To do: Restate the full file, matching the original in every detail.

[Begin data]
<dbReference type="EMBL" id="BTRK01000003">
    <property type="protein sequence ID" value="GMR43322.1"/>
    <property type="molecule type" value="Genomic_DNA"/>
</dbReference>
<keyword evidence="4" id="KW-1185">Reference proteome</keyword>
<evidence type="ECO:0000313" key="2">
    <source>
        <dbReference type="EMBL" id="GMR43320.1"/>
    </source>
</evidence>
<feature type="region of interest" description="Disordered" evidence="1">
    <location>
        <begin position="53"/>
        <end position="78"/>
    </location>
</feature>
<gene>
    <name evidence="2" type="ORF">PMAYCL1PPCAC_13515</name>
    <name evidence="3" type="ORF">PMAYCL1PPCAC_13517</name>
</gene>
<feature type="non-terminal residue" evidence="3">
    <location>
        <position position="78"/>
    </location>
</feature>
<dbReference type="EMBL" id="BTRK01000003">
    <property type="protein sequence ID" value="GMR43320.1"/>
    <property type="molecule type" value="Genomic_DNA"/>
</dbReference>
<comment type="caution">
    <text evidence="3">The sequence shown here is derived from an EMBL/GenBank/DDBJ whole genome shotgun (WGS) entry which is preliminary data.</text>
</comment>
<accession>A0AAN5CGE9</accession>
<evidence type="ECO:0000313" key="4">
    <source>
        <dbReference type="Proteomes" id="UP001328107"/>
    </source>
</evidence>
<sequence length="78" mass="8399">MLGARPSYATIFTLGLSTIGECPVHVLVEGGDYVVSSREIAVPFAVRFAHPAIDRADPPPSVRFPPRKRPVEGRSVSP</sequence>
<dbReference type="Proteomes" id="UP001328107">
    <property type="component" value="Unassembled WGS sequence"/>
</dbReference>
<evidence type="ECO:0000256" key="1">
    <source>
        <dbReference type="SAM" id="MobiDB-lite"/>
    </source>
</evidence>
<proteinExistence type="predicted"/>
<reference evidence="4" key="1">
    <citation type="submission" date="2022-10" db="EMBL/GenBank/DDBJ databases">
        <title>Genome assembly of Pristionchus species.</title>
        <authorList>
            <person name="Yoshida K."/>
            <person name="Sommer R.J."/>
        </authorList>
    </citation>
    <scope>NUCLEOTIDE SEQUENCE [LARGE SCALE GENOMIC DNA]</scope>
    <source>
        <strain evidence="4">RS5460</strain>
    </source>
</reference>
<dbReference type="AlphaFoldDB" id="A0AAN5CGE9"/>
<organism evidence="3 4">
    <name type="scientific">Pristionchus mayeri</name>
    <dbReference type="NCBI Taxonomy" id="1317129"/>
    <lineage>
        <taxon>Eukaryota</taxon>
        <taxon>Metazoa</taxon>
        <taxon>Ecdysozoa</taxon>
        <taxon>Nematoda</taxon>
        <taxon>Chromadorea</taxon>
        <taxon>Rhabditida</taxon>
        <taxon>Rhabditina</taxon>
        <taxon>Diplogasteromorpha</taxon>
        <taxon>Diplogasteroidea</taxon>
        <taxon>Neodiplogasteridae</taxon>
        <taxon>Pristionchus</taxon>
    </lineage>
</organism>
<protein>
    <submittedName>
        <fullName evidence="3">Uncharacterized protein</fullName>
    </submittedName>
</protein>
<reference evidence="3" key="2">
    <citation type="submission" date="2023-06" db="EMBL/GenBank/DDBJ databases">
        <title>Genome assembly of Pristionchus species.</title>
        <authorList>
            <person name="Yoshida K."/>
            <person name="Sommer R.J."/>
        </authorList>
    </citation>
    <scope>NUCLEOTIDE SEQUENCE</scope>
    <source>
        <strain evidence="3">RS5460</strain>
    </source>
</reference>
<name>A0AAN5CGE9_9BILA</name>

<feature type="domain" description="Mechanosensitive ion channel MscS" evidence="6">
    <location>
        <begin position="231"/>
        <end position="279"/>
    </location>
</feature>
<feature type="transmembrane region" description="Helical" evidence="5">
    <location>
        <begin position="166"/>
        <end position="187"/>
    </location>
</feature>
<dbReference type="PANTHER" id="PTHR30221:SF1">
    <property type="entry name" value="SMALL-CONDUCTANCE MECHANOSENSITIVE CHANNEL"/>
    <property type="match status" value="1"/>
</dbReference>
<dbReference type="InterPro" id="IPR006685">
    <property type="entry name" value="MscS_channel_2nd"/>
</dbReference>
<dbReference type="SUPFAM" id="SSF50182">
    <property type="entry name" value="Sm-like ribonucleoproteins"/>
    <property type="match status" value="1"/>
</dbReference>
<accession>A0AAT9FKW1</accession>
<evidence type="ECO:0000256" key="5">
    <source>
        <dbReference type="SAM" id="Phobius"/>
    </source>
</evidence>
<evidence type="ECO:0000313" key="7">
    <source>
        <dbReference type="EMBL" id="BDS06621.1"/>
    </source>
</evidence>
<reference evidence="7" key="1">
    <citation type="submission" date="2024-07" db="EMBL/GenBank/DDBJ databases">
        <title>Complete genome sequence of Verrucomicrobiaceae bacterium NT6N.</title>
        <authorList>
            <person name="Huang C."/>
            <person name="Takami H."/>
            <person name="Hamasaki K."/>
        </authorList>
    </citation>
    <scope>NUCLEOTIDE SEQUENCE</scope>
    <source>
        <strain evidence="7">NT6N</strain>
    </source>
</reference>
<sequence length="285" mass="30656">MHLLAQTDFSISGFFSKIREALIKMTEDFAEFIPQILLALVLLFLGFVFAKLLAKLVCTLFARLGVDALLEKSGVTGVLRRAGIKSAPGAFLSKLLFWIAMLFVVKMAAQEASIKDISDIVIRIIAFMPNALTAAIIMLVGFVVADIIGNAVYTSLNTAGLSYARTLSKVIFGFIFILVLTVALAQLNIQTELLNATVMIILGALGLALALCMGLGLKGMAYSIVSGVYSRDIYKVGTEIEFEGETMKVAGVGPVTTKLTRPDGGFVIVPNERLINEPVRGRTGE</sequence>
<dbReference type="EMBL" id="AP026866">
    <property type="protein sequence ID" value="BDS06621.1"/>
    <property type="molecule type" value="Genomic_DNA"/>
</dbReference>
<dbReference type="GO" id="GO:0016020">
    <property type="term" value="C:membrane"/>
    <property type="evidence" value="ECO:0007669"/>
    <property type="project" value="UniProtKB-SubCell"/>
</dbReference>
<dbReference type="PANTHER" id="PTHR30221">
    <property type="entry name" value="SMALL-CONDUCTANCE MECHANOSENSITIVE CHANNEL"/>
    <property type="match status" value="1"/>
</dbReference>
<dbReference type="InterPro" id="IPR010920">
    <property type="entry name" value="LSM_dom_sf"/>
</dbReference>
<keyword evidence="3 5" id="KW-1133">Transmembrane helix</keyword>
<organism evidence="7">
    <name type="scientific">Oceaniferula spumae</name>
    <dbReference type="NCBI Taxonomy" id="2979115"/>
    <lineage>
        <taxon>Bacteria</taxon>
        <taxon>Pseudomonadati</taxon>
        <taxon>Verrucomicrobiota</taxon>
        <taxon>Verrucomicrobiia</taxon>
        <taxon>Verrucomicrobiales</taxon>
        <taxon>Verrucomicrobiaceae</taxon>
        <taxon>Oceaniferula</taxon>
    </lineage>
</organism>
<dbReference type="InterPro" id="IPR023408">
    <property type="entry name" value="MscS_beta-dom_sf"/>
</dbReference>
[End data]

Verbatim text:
<dbReference type="EMBL" id="BTRK01000003">
    <property type="protein sequence ID" value="GMR43322.1"/>
    <property type="molecule type" value="Genomic_DNA"/>
</dbReference>
<keyword evidence="4" id="KW-1185">Reference proteome</keyword>
<evidence type="ECO:0000313" key="2">
    <source>
        <dbReference type="EMBL" id="GMR43320.1"/>
    </source>
</evidence>
<feature type="region of interest" description="Disordered" evidence="1">
    <location>
        <begin position="53"/>
        <end position="78"/>
    </location>
</feature>
<gene>
    <name evidence="2" type="ORF">PMAYCL1PPCAC_13515</name>
    <name evidence="3" type="ORF">PMAYCL1PPCAC_13517</name>
</gene>
<feature type="non-terminal residue" evidence="3">
    <location>
        <position position="78"/>
    </location>
</feature>
<dbReference type="EMBL" id="BTRK01000003">
    <property type="protein sequence ID" value="GMR43320.1"/>
    <property type="molecule type" value="Genomic_DNA"/>
</dbReference>
<comment type="caution">
    <text evidence="3">The sequence shown here is derived from an EMBL/GenBank/DDBJ whole genome shotgun (WGS) entry which is preliminary data.</text>
</comment>
<accession>A0AAN5CGE9</accession>
<evidence type="ECO:0000313" key="4">
    <source>
        <dbReference type="Proteomes" id="UP001328107"/>
    </source>
</evidence>
<sequence length="78" mass="8399">MLGARPSYATIFTLGLSTIGECPVHVLVEGGDYVVSSREIAVPFAVRFAHPAIDRADPPPSVRFPPRKRPVEGRSVSP</sequence>
<dbReference type="Proteomes" id="UP001328107">
    <property type="component" value="Unassembled WGS sequence"/>
</dbReference>
<evidence type="ECO:0000256" key="1">
    <source>
        <dbReference type="SAM" id="MobiDB-lite"/>
    </source>
</evidence>
<proteinExistence type="predicted"/>
<reference evidence="4" key="1">
    <citation type="submission" date="2022-10" db="EMBL/GenBank/DDBJ databases">
        <title>Genome assembly of Pristionchus species.</title>
        <authorList>
            <person name="Yoshida K."/>
            <person name="Sommer R.J."/>
        </authorList>
    </citation>
    <scope>NUCLEOTIDE SEQUENCE [LARGE SCALE GENOMIC DNA]</scope>
    <source>
        <strain evidence="4">RS5460</strain>
    </source>
</reference>
<dbReference type="AlphaFoldDB" id="A0AAN5CGE9"/>
<organism evidence="3 4">
    <name type="scientific">Pristionchus mayeri</name>
    <dbReference type="NCBI Taxonomy" id="1317129"/>
    <lineage>
        <taxon>Eukaryota</taxon>
        <taxon>Metazoa</taxon>
        <taxon>Ecdysozoa</taxon>
        <taxon>Nematoda</taxon>
        <taxon>Chromadorea</taxon>
        <taxon>Rhabditida</taxon>
        <taxon>Rhabditina</taxon>
        <taxon>Diplogasteromorpha</taxon>
        <taxon>Diplogasteroidea</taxon>
        <taxon>Neodiplogasteridae</taxon>
        <taxon>Pristionchus</taxon>
    </lineage>
</organism>
<protein>
    <submittedName>
        <fullName evidence="3">Uncharacterized protein</fullName>
    </submittedName>
</protein>
<reference evidence="3" key="2">
    <citation type="submission" date="2023-06" db="EMBL/GenBank/DDBJ databases">
        <title>Genome assembly of Pristionchus species.</title>
        <authorList>
            <person name="Yoshida K."/>
            <person name="Sommer R.J."/>
        </authorList>
    </citation>
    <scope>NUCLEOTIDE SEQUENCE</scope>
    <source>
        <strain evidence="3">RS5460</strain>
    </source>
</reference>
<name>A0AAN5CGE9_9BILA</name>

<feature type="domain" description="Mechanosensitive ion channel MscS" evidence="6">
    <location>
        <begin position="231"/>
        <end position="279"/>
    </location>
</feature>
<feature type="transmembrane region" description="Helical" evidence="5">
    <location>
        <begin position="166"/>
        <end position="187"/>
    </location>
</feature>
<dbReference type="PANTHER" id="PTHR30221:SF1">
    <property type="entry name" value="SMALL-CONDUCTANCE MECHANOSENSITIVE CHANNEL"/>
    <property type="match status" value="1"/>
</dbReference>
<dbReference type="InterPro" id="IPR006685">
    <property type="entry name" value="MscS_channel_2nd"/>
</dbReference>
<dbReference type="SUPFAM" id="SSF50182">
    <property type="entry name" value="Sm-like ribonucleoproteins"/>
    <property type="match status" value="1"/>
</dbReference>
<accession>A0AAT9FKW1</accession>
<evidence type="ECO:0000256" key="5">
    <source>
        <dbReference type="SAM" id="Phobius"/>
    </source>
</evidence>
<evidence type="ECO:0000313" key="7">
    <source>
        <dbReference type="EMBL" id="BDS06621.1"/>
    </source>
</evidence>
<reference evidence="7" key="1">
    <citation type="submission" date="2024-07" db="EMBL/GenBank/DDBJ databases">
        <title>Complete genome sequence of Verrucomicrobiaceae bacterium NT6N.</title>
        <authorList>
            <person name="Huang C."/>
            <person name="Takami H."/>
            <person name="Hamasaki K."/>
        </authorList>
    </citation>
    <scope>NUCLEOTIDE SEQUENCE</scope>
    <source>
        <strain evidence="7">NT6N</strain>
    </source>
</reference>
<sequence length="285" mass="30656">MHLLAQTDFSISGFFSKIREALIKMTEDFAEFIPQILLALVLLFLGFVFAKLLAKLVCTLFARLGVDALLEKSGVTGVLRRAGIKSAPGAFLSKLLFWIAMLFVVKMAAQEASIKDISDIVIRIIAFMPNALTAAIIMLVGFVVADIIGNAVYTSLNTAGLSYARTLSKVIFGFIFILVLTVALAQLNIQTELLNATVMIILGALGLALALCMGLGLKGMAYSIVSGVYSRDIYKVGTEIEFEGETMKVAGVGPVTTKLTRPDGGFVIVPNERLINEPVRGRTGE</sequence>
<dbReference type="EMBL" id="AP026866">
    <property type="protein sequence ID" value="BDS06621.1"/>
    <property type="molecule type" value="Genomic_DNA"/>
</dbReference>
<dbReference type="GO" id="GO:0016020">
    <property type="term" value="C:membrane"/>
    <property type="evidence" value="ECO:0007669"/>
    <property type="project" value="UniProtKB-SubCell"/>
</dbReference>
<dbReference type="PANTHER" id="PTHR30221">
    <property type="entry name" value="SMALL-CONDUCTANCE MECHANOSENSITIVE CHANNEL"/>
    <property type="match status" value="1"/>
</dbReference>
<dbReference type="InterPro" id="IPR010920">
    <property type="entry name" value="LSM_dom_sf"/>
</dbReference>
<keyword evidence="3 5" id="KW-1133">Transmembrane helix</keyword>
<organism evidence="7">
    <name type="scientific">Oceaniferula spumae</name>
    <dbReference type="NCBI Taxonomy" id="2979115"/>
    <lineage>
        <taxon>Bacteria</taxon>
        <taxon>Pseudomonadati</taxon>
        <taxon>Verrucomicrobiota</taxon>
        <taxon>Verrucomicrobiia</taxon>
        <taxon>Verrucomicrobiales</taxon>
        <taxon>Verrucomicrobiaceae</taxon>
        <taxon>Oceaniferula</taxon>
    </lineage>
</organism>
<dbReference type="InterPro" id="IPR023408">
    <property type="entry name" value="MscS_beta-dom_sf"/>
</dbReference>